Different lenders require more or less financial and planning documents to be considered. The best thing you can do is keep your planning and financial documents up to date, and find lenders that fit how long you’ve been in business. If they ask for more documentation beyond the years you’ve been in business, find alternatives to support your case instead.
Annual percentage rate (APR)
This is simply the annual interest rate you’ll be paying on your loan. Typically a lower credit score or alternative lending option means you’ll have a higher APR. Make sure you can manage the interest before taking a loan and always look for options that provide the opportunity for lower interest rates over time.
How long do you have to repay the loan? Are there long and short-term options with different APRs and fees? Make sure you know how long you have and what the possible options are to decrease additional costs.
There isn’t always going to be a required down payment depending on your lender. And they’ll often accept some form of collateral if one is necessary. In some cases, you may want to look for options that provide better terms (interest rate and time to repay) in exchange for an initial payment.
Additional costs and fees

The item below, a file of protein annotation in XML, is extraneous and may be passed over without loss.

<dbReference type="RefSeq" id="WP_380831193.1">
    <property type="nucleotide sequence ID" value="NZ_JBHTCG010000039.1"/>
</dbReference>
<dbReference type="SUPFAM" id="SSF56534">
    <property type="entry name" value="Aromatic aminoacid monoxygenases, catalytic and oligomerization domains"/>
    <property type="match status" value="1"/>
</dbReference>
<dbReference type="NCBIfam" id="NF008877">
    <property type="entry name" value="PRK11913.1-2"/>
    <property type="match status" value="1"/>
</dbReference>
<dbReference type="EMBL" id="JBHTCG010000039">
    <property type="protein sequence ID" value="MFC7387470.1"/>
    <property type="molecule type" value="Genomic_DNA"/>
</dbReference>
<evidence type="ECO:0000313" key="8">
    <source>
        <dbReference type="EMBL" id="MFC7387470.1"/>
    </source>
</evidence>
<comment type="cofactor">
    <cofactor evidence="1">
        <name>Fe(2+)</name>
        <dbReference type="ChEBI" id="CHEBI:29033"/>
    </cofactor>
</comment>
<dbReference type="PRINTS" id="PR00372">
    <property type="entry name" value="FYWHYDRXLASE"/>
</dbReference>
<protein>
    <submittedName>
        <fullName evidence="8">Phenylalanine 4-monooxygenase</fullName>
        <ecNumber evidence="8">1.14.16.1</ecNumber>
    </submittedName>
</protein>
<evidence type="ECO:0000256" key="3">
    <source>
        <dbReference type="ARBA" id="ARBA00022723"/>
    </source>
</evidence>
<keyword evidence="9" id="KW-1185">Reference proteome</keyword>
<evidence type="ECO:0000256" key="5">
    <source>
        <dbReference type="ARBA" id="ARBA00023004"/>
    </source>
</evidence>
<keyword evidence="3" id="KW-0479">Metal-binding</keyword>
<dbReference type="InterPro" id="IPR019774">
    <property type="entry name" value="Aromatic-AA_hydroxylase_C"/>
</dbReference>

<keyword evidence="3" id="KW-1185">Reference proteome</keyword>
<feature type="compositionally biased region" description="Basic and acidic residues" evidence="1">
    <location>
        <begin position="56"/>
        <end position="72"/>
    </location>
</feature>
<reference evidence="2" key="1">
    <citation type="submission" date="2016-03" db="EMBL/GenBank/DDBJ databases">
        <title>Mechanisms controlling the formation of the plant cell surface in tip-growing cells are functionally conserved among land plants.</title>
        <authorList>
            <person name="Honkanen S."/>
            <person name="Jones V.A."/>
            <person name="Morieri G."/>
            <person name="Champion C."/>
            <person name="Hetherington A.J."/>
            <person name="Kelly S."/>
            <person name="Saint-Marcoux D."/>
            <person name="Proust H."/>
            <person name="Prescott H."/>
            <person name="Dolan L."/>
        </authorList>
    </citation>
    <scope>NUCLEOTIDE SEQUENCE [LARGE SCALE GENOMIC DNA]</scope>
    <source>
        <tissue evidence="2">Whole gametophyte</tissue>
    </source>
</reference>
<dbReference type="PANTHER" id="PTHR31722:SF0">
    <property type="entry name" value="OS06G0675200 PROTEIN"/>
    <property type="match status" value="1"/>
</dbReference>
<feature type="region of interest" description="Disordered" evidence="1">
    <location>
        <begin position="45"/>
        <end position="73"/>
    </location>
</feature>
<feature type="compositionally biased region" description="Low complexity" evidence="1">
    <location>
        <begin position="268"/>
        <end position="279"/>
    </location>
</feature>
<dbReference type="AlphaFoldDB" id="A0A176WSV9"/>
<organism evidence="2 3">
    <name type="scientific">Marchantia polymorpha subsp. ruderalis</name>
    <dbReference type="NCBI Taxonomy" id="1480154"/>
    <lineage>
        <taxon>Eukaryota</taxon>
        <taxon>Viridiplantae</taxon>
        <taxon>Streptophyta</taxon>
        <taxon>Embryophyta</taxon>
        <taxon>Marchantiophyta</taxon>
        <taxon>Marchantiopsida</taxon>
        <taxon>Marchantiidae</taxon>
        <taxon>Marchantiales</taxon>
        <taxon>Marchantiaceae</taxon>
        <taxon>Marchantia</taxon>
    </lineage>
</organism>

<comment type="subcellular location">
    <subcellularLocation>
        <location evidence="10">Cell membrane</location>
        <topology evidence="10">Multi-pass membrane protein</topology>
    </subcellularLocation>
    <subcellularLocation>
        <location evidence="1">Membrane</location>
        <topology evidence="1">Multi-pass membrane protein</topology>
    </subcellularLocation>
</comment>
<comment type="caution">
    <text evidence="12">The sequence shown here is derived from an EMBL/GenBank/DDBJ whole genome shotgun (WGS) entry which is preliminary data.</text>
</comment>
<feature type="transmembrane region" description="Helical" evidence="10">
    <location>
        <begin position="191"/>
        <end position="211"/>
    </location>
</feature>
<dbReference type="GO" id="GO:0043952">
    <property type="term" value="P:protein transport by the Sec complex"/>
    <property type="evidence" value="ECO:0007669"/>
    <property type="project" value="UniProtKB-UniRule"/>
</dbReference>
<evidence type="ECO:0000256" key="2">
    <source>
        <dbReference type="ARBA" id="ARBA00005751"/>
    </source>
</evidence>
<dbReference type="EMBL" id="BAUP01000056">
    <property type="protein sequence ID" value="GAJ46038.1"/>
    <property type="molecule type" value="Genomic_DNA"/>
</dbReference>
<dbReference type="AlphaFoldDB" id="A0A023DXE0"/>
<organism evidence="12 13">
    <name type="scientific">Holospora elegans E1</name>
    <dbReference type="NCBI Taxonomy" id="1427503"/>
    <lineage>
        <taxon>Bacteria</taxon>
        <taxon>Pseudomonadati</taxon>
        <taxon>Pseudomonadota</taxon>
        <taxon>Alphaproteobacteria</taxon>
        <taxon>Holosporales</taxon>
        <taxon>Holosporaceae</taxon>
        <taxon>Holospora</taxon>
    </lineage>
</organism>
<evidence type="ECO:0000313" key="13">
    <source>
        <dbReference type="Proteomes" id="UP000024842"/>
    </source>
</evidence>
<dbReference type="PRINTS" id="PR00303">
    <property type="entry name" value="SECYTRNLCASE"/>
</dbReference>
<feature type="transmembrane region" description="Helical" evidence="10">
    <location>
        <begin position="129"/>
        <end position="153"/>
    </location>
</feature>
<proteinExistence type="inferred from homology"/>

There will always be some additional or underlying fees to be aware of. Processing, underwriting, and late payment fees as well as closing costs can tack on additional expenses you may not be prepared for. Ask about these up front and be sure you can cover them or have them waived by the lender.
Improve your chances by being prepared
No matter your credit score, business history, or current financial state, the best thing you can do to improve your chances of being approved for funding is to prepare ahead of time. Do your research, vet your lending options, and review your business plan and financials to ensure a loan makes sense for you right now. Doing so will ensure that you can approach any lender with confidence and the documentation necessary to be approved.
If you need to create or update your business plan, you can get started with our free business plan template. And if you’re looking for a simpler option that can also help you develop an investor-ready pitch deck, you may want to check out LivePlan. With LivePlan, your plan is more than a stack of paper for lenders to look at, it becomes a tool for growth. With automatic financials and step-by-step guidance you can spend less time building your plan and more time running your business.
Now no matter the business planning option you choose, just getting your plan in order for investors is a vital step to acquire funding. Make everything clear, easy to digest, and focus on the strengths of your business to improve your chances of being approved, even with bad credit.